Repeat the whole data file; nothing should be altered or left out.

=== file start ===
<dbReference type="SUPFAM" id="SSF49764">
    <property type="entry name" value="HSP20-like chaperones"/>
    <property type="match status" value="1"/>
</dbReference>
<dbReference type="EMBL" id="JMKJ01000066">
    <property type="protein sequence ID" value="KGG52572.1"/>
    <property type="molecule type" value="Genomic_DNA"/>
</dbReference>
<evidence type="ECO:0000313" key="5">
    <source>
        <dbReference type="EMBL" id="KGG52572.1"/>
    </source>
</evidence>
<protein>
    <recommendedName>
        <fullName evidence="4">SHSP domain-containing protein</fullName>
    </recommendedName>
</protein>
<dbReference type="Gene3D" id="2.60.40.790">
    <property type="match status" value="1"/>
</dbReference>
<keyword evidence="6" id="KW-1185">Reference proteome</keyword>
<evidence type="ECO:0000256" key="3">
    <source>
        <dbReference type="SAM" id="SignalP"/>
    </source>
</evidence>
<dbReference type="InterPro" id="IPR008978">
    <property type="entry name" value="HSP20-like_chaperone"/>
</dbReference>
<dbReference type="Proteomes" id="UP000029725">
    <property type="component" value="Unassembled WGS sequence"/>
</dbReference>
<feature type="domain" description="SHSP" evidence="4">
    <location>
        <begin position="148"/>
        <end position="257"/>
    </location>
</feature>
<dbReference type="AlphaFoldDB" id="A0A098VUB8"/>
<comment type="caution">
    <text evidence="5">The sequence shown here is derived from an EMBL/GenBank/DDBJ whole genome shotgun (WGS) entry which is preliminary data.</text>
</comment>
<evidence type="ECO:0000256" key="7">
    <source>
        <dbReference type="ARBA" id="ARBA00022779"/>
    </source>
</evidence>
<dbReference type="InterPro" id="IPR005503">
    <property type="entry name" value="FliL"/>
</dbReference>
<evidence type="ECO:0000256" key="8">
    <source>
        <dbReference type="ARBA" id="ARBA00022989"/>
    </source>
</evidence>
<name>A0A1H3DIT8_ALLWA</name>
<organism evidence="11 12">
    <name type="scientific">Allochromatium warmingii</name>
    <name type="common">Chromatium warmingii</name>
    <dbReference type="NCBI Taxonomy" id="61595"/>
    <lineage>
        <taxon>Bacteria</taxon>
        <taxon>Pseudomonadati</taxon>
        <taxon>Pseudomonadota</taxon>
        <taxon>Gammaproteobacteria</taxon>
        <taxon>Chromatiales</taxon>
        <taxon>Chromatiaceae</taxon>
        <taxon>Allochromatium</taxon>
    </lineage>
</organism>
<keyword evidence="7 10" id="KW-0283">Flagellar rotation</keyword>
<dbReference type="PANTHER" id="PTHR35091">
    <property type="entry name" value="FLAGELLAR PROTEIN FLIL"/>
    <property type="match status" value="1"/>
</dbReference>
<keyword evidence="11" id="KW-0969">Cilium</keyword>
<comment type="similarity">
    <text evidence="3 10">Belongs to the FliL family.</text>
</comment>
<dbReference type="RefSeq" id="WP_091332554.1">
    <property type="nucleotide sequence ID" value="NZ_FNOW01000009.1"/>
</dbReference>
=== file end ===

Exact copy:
<dbReference type="SUPFAM" id="SSF49764">
    <property type="entry name" value="HSP20-like chaperones"/>
    <property type="match status" value="1"/>
</dbReference>
<dbReference type="EMBL" id="JMKJ01000066">
    <property type="protein sequence ID" value="KGG52572.1"/>
    <property type="molecule type" value="Genomic_DNA"/>
</dbReference>
<evidence type="ECO:0000313" key="5">
    <source>
        <dbReference type="EMBL" id="KGG52572.1"/>
    </source>
</evidence>
<protein>
    <recommendedName>
        <fullName evidence="4">SHSP domain-containing protein</fullName>
    </recommendedName>
</protein>
<dbReference type="Gene3D" id="2.60.40.790">
    <property type="match status" value="1"/>
</dbReference>
<keyword evidence="6" id="KW-1185">Reference proteome</keyword>
<evidence type="ECO:0000256" key="3">
    <source>
        <dbReference type="SAM" id="SignalP"/>
    </source>
</evidence>
<dbReference type="InterPro" id="IPR008978">
    <property type="entry name" value="HSP20-like_chaperone"/>
</dbReference>
<dbReference type="Proteomes" id="UP000029725">
    <property type="component" value="Unassembled WGS sequence"/>
</dbReference>
<feature type="domain" description="SHSP" evidence="4">
    <location>
        <begin position="148"/>
        <end position="257"/>
    </location>
</feature>
<dbReference type="AlphaFoldDB" id="A0A098VUB8"/>
<comment type="caution">
    <text evidence="5">The sequence shown here is derived from an EMBL/GenBank/DDBJ whole genome shotgun (WGS) entry which is preliminary data.</text>
</comment>
<evidence type="ECO:0000256" key="7">
    <source>
        <dbReference type="ARBA" id="ARBA00022779"/>
    </source>
</evidence>
<dbReference type="InterPro" id="IPR005503">
    <property type="entry name" value="FliL"/>
</dbReference>
<evidence type="ECO:0000256" key="8">
    <source>
        <dbReference type="ARBA" id="ARBA00022989"/>
    </source>
</evidence>
<name>A0A1H3DIT8_ALLWA</name>
<organism evidence="11 12">
    <name type="scientific">Allochromatium warmingii</name>
    <name type="common">Chromatium warmingii</name>
    <dbReference type="NCBI Taxonomy" id="61595"/>
    <lineage>
        <taxon>Bacteria</taxon>
        <taxon>Pseudomonadati</taxon>
        <taxon>Pseudomonadota</taxon>
        <taxon>Gammaproteobacteria</taxon>
        <taxon>Chromatiales</taxon>
        <taxon>Chromatiaceae</taxon>
        <taxon>Allochromatium</taxon>
    </lineage>
</organism>
<keyword evidence="7 10" id="KW-0283">Flagellar rotation</keyword>
<dbReference type="PANTHER" id="PTHR35091">
    <property type="entry name" value="FLAGELLAR PROTEIN FLIL"/>
    <property type="match status" value="1"/>
</dbReference>
<keyword evidence="11" id="KW-0969">Cilium</keyword>
<comment type="similarity">
    <text evidence="3 10">Belongs to the FliL family.</text>
</comment>
<dbReference type="RefSeq" id="WP_091332554.1">
    <property type="nucleotide sequence ID" value="NZ_FNOW01000009.1"/>
</dbReference>